With round-the-clock shifts, there are precious opportunities for Santa to slip onto a research ship unseen. But slip in he did, leaving treats and gifts around the R.V. Langseth to brighten our day.
Over the first 22 days aboard the R/V Marcus G. Langseth, we’ve zigged and zagged our way over a 360×240 mile region of the Pacific plate, first dropping instruments to the seafloor, and then shooting airguns to them (see previous posts). The final step is to recover a subset of the instruments: 34 ocean-bottom seismometers [...]
The NoMelt experiment aims to image the structure of an oceanic plate, including its deepest reaches up to 70 km beneath the seafloor. One of our primary means to do so is to create sound (acoustic) waves in the ocean from the ship, and record those waves at receivers on the seafloor, after they have [...]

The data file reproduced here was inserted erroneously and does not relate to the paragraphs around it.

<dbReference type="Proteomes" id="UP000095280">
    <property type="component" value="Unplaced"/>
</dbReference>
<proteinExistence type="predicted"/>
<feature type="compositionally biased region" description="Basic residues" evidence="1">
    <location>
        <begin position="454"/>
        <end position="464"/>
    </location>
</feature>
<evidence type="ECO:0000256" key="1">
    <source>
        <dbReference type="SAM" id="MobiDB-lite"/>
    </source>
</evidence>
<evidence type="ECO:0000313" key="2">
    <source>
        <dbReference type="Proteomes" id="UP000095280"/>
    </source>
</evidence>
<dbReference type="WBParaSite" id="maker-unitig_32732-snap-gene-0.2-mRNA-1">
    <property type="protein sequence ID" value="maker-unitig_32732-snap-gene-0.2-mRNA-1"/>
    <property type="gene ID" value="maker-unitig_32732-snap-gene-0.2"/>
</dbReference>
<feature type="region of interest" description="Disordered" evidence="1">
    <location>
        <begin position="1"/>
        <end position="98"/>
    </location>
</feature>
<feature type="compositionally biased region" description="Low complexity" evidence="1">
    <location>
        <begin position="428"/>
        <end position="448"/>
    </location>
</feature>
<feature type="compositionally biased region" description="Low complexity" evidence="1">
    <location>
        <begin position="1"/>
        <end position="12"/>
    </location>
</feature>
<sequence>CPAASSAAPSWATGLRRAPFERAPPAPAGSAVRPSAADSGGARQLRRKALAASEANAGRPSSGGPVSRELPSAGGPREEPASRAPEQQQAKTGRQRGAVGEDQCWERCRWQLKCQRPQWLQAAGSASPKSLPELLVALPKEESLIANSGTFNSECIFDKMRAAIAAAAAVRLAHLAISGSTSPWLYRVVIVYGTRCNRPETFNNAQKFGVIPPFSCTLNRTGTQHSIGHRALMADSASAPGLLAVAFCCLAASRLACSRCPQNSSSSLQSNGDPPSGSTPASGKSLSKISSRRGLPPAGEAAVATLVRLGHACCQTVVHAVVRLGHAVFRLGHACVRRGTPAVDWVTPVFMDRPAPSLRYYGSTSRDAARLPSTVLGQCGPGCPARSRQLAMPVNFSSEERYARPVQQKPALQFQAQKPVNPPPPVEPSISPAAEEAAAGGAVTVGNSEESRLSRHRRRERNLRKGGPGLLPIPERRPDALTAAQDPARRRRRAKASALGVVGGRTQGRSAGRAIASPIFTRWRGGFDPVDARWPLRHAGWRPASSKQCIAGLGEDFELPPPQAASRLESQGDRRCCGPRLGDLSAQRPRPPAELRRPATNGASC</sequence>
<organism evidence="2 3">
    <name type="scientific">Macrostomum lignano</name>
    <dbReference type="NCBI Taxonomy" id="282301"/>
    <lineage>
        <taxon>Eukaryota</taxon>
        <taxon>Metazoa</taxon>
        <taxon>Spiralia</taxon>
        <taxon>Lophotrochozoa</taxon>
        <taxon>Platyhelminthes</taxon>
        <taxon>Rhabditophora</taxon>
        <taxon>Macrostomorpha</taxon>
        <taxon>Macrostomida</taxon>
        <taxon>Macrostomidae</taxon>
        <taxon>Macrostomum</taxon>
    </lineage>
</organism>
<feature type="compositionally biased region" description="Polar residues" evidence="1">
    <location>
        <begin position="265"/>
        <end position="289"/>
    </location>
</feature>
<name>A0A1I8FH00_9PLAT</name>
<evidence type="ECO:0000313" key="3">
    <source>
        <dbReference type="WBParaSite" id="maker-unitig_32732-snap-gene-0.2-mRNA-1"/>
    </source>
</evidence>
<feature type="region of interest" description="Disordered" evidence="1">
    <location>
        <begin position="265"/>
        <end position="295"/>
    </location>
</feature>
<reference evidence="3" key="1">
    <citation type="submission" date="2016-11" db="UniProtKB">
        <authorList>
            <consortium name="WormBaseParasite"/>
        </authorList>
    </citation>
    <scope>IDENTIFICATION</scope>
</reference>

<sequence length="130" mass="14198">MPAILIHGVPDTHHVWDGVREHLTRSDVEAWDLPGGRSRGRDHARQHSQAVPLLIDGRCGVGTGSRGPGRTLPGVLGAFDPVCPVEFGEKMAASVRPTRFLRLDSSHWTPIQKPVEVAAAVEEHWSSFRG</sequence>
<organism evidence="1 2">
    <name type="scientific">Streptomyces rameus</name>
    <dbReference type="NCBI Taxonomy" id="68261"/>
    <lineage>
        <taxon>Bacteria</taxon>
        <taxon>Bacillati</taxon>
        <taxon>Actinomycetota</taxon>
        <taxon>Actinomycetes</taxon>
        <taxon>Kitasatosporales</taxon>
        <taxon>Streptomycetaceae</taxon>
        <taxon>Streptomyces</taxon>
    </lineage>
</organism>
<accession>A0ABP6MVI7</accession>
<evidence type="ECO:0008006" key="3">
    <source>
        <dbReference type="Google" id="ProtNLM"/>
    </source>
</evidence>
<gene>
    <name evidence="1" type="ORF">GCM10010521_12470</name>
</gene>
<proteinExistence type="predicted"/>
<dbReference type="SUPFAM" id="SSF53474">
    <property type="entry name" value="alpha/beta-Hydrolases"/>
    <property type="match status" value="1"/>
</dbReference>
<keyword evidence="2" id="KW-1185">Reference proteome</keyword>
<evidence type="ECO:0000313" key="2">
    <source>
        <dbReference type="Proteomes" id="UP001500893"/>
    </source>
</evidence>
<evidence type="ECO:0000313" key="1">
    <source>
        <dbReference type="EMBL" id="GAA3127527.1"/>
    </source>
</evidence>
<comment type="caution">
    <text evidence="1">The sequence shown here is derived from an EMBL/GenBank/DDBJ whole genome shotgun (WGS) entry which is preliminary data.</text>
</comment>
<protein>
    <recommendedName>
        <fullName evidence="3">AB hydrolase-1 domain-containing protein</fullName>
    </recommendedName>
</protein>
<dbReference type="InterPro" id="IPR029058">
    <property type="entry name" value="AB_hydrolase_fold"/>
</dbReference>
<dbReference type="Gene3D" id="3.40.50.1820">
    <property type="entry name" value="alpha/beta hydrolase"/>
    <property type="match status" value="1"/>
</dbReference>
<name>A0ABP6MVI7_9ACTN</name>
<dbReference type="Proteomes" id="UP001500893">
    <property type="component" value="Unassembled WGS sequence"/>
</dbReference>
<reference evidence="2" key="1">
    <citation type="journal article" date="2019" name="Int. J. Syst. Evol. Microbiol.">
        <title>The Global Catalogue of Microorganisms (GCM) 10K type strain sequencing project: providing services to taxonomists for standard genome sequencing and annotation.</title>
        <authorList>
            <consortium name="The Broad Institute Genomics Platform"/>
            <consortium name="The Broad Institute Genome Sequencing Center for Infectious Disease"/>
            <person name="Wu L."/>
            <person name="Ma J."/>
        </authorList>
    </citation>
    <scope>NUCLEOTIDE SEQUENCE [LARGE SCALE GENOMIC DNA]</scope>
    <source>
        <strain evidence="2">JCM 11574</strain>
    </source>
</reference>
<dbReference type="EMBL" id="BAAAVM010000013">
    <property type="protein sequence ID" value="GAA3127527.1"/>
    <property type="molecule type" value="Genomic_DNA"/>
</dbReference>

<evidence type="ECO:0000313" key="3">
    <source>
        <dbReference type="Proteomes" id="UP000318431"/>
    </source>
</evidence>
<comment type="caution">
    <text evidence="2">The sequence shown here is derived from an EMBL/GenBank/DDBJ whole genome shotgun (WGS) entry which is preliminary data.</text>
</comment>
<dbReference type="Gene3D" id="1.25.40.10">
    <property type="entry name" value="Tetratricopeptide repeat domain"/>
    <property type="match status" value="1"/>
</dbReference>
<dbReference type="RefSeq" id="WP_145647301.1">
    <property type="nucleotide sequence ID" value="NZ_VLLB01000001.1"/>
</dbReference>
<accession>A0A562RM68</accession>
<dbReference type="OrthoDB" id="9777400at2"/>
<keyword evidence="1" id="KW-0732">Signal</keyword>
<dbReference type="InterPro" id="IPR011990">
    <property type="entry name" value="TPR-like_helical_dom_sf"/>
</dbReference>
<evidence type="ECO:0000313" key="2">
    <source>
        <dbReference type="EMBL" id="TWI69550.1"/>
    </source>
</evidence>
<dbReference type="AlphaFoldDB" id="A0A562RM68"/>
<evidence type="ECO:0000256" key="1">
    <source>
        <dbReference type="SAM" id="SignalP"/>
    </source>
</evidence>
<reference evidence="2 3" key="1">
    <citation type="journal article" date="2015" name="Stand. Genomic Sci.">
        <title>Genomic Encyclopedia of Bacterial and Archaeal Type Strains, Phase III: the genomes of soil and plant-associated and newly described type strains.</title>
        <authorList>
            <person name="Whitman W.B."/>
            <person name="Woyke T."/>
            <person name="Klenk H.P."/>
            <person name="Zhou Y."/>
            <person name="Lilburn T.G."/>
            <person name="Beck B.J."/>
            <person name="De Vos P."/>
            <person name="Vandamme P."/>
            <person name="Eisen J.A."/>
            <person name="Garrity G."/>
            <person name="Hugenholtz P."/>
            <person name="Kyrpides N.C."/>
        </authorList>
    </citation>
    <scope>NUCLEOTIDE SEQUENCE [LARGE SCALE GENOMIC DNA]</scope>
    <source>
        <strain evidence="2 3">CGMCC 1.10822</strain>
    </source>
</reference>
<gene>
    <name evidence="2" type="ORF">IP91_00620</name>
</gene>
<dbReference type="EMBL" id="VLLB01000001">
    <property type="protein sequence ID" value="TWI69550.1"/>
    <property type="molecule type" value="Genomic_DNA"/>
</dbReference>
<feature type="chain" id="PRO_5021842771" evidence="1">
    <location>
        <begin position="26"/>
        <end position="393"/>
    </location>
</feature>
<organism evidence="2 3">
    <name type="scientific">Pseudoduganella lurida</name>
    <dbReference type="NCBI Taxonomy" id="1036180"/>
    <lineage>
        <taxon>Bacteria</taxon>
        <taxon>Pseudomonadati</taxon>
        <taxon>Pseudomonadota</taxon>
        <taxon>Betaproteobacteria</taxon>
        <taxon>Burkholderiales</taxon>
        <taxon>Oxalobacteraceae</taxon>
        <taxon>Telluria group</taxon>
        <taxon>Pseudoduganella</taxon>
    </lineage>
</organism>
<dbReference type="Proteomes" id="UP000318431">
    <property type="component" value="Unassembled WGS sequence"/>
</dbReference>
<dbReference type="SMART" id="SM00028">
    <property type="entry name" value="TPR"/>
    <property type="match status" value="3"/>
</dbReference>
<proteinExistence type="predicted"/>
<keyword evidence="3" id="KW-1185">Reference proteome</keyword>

Oceanic plates are born at mid-ocean ridges, where hot mantle rocks are brought very close to the surface, partially melt, and then cool and crystallize. The newly formed rocks move outwards from the mid-ocean ridge, making way for the next batch of hot rock rising from below. Inch by inch, over millions of years, oceanic [...]
We nicknamed our project NoMelt because we seek to characterize a mature, pristine oceanic plate far from its volcanic origin at a Mid-Ocean Ridge, and away from areas of pronounced volcanism and melting that subsequently alter the structure of the plate. Our site in the central Pacific fits these scientific needs. However, one downside is [...]
Everything that we understand about the rhythms of the Earth’s surface – the slow growth of mountain chains, the creeping expansion of the ocean basins, the abrupt upheaval of a major earthquake, the explosive eruption of a volcano – is viewed through the context of plate tectonics. This simple yet highly successful model for describing [...]